Google Ads is introducing a new policy to combat scams and help prevent misleading ads.
The platform will now have a “get-to-know-you” period for advertisers it doesn’t know well. During this time, Google Ads may limit how many impressions unfamiliar advertisers receive.
The Limited Ads Serving policy will apply when an advertiser targets specific brands in their campaign but the relationship between the ad and brand is unclear, Google said.
This gradual rollout aims to curb bad actors while giving legitimate advertisers time to clarify their branding strategies on the platform before they’re rewarded with full reach.
Why we care. Implementing stricter ad policies could build user trust, giving people more confidence to click on buy from brands advertising on Google. The actual impact will likely be small for advertisers, but this could help some brands by reducing the reach of low-quality advertisers targeting them.
What’s next? Google Ads will notify advertisers impacted by the new policy. Those advertisers will get guidance on meeting the requirements to reach what Google calls “qualified status.”
Google Ads plans to slowly phase in enforcement before gradually expanding the policy’s reach.
Measuring trust. Google Ads shared how it will gauge an advertiser’s trustworthiness based on its track record:
- User feedback: Google Ads will closely monitor user feedback and consider negative and positive reviews.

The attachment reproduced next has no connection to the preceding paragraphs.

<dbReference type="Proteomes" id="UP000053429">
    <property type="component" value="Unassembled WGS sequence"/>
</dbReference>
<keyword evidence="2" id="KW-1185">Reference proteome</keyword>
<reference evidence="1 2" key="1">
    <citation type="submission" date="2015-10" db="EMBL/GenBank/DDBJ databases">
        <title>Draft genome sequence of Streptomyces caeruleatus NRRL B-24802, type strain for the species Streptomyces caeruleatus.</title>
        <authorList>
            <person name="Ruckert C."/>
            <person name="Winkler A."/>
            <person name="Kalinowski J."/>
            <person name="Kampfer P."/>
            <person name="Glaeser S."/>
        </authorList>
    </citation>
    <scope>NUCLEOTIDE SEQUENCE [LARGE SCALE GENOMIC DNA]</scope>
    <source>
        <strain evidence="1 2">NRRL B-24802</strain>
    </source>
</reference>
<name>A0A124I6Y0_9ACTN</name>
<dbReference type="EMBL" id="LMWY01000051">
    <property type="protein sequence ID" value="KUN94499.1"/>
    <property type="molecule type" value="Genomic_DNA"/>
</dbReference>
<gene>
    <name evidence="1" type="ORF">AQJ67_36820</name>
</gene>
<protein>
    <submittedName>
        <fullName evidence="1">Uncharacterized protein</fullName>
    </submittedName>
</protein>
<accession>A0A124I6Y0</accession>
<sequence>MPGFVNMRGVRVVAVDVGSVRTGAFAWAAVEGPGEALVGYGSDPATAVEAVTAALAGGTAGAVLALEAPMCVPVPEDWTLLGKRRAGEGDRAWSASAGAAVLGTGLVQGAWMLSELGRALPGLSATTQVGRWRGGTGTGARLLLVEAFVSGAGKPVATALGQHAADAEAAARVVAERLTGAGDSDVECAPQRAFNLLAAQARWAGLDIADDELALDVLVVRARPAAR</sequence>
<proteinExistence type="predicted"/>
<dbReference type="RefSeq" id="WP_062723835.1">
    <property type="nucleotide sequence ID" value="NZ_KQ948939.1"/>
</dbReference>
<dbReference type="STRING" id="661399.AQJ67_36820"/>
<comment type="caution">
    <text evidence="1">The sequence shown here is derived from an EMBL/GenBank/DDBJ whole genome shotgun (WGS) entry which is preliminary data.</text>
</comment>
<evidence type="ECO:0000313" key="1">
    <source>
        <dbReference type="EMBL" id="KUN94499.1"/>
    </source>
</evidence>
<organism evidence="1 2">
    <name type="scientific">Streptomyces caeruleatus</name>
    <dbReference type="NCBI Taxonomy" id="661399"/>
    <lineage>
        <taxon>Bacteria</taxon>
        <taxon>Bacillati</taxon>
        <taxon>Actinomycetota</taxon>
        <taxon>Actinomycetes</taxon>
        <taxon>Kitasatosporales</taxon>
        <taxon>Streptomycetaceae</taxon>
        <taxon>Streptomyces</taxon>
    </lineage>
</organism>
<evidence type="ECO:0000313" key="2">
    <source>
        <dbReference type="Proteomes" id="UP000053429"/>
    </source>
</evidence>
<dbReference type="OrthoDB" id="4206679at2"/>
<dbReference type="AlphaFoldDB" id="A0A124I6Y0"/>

- Advertising history: Google Ads will analyze whether advertisers have a good track record of adhering to its advertising policies.
- Advertiser Identity Verification: The platform confirmed that completing this step is an “important” factor in establishing trust between users and advertisers.
Help for advertisers. Google Ads stated that it will provide advertisers with advice on how to create clear ads – for example, pinning their domain to the title of the ad, especially if they are not a widely known brand.
Get the daily newsletter search marketers rely on.
What Google is saying? Advertisers without a record of good behavior could have their impressions limited under this policy until they build their track record, a Google Ads spokesperson told Search Engine Land:
- “While we want to allow users the opportunity to interact with relevant and helpful ads, this policy will reduce the chance that they’ll see a misleading or confusing ad from an advertiser with an unproven track record.”
- “It’s important to us that we keep our platform open to new advertisers and give them the opportunity to deliver a helpful experience. This policy won’t block or remove any ad from our platform, and any limitations on an ad will only apply in certain scenarios like when a user could be confused by an advertiser’s brand identity. We’ll be rolling out this policy gradually and making adjustments to ensure it’s working effectively.”
New on Search Engine Land
About the author
Nicola Agius is Paid Media Editor of Search Engine Land after joining in 2023. She covers paid search, paid social, retail media and more. Prior to this, she was SEO Director at Jungle Creations (2020-2023), overseeing the company’s editorial strategy for multiple websites. She has over 15 years of experience in journalism and has previously worked at OK! Magazine (2010-2014), Mail Online (2014-2015), Mirror (2015-2017), Digital Spy (2017-2018) and The Sun (2018-2020). She also previously teamed up with SEO agency Blue Array to co-author Amazon bestselling book ‘Mastering In-House SEO’.